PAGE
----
I accidentally drilled through my drain/pvc pipe while installing baseboard. It was right behind the drywall. I used trim screws and it barely went through. There is a pinhole size hole from what I can see. It is on the upstairs floor and the positioning of the hole is above the toilet and bathtub level. So, I am fairly sure, no water goes through that pipe and it is a vent pipe. I flushed a bunch and did not see water coming out.

My question is, I still want to patch it. What material is best to patch black pvc pipe? Silicone or something else?

Because of where the whole is I can cut part of the drywall in the place where the baseboard will go so I have a bit of space to work a one to two fingers through the hole.

2 Answers 2


get a black pvc coupler for the same sized pipe, cut it so you have a piece that will snap over the existing pipe and have good coverage either side of the hole. Glue that sucker in place and call it done.

  • That would work if I had space but they put the pipe right behind the drywall. It is definitely a vent not a drain. The bathtub and toilet right next to it drains under the floor. Hence I why I though maybe some silicone or putty may cut it.
    – Michael
    Sep 2, 2021 at 2:03
  • so tight theres not room for the wall thickness of the coupler? ouch!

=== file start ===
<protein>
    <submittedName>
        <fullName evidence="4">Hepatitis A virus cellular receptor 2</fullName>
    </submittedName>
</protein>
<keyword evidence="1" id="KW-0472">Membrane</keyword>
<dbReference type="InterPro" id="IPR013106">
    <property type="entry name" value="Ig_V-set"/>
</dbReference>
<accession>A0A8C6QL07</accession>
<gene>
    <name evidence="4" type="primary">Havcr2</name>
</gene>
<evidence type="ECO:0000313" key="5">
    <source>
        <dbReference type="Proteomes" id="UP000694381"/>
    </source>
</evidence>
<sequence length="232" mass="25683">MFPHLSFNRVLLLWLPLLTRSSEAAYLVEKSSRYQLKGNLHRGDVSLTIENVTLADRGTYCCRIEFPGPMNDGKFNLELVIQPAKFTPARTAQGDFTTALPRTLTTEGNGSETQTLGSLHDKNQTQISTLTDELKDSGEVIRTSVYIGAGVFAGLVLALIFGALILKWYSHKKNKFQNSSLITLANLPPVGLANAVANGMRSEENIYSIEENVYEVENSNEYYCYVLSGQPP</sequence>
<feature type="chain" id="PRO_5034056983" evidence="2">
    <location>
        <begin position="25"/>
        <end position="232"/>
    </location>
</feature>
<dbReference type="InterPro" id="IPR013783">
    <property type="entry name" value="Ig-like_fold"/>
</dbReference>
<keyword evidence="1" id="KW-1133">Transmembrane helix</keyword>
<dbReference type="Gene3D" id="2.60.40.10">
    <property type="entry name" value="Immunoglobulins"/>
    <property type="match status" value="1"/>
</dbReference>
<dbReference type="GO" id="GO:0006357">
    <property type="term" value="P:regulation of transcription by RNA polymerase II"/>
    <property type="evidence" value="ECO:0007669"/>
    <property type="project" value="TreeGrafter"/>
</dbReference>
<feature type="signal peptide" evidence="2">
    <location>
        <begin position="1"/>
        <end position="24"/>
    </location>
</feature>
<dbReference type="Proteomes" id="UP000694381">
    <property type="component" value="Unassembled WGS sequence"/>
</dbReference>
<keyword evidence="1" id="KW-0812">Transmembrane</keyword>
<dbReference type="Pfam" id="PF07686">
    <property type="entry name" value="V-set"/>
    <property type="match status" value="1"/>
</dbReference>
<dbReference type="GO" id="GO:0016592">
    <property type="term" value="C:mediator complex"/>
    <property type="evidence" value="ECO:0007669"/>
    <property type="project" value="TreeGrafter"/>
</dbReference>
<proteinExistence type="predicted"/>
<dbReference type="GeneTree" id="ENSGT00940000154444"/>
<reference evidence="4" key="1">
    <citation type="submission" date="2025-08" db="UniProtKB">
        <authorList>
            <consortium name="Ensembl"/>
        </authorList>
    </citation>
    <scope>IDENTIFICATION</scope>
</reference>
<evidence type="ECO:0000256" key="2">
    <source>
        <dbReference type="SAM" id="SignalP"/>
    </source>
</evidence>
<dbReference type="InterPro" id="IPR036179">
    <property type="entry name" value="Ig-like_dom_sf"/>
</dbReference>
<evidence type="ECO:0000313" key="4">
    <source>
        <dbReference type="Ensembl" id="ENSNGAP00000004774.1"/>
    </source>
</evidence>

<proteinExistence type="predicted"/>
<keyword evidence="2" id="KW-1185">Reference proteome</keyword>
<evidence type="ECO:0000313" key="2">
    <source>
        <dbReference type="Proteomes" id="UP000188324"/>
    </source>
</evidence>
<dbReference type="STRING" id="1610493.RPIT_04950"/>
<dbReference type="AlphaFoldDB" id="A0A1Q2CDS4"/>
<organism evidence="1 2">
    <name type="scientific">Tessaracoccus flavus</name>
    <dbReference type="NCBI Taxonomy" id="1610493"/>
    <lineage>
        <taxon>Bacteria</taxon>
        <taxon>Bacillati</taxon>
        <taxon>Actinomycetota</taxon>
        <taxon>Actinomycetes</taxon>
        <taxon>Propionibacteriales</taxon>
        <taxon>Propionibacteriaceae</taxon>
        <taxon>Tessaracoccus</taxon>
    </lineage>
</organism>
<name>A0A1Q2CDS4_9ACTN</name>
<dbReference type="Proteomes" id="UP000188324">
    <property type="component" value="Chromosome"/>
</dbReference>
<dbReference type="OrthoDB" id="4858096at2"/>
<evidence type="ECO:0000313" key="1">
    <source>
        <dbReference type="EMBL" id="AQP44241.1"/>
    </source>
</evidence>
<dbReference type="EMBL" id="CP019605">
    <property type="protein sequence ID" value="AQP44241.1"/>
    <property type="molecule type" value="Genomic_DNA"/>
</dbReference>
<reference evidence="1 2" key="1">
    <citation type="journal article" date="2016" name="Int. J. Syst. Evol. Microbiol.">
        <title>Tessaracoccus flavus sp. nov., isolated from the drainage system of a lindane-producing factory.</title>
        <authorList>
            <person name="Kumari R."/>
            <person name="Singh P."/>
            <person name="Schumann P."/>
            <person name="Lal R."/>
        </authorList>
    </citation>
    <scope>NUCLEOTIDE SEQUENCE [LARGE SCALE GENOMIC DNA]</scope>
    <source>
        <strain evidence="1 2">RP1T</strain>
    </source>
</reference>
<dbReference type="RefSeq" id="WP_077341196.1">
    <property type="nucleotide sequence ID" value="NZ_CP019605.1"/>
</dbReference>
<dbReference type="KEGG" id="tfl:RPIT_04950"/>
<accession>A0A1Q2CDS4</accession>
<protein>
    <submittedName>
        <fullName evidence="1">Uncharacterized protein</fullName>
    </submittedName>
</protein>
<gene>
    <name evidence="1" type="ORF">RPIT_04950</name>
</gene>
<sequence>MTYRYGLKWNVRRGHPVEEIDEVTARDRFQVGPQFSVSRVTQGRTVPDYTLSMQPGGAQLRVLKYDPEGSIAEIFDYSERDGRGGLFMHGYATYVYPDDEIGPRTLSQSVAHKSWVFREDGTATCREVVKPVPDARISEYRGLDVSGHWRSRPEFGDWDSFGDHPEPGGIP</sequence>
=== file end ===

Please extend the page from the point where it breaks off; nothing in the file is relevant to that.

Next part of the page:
– Matt
    Sep 2, 2021 at 2:20
  • Get PVC compatible epoxy and call it a day. If it's really a vent then you don't need to worry a whole lot about it.
    – Nelson
    Sep 2, 2021 at 2:41
  • Well I flushed a ton of water on everything and I can hear it drain but no water is coming out. There is nothing that can drain water above the floor, so pretty much a vent. Goes straight to the attic on onto the roof.
    – Michael
    Sep 2, 2021 at 3:11
  • The drain is ABS. I found a silicone for it, Loctile brand. I wonder if that works better than epoxy.
    – Michael
    Sep 2, 2021 at 3:12

ABS dissolves in acetone. Using a glass or polypropylene container, dissolve in acetone as much ABS as it will absorb. You then have a "welding solution" which you can apply to the pinhole on the pipe. Apply a reasonably thick layer and let it cure/dry overnight. Some nail polish removers are acetone based. Those that are not will be labeled as such. Avoid additives if you go this route. For the risk averse, acetone is considered a hazardous substance. Read and follow all label directions. Another source of this solvent is ABS cement, available at many DIY / home repair merchants.

Apply one or two more layers and you'll have a truly permanent repair.

I used the above method to solvent-weld pieces of an ABS 3D printed boat hull model. A couple of the pieces were semi-failures in the print mode, but the plastic was intact. Using the solvent-weld method, the cured seam between the two was as strong or stronger than the rest of the model part. I was unable to break them.

For your pinhole, you won't need such structural strength, but you can be certain of a permanent seal.

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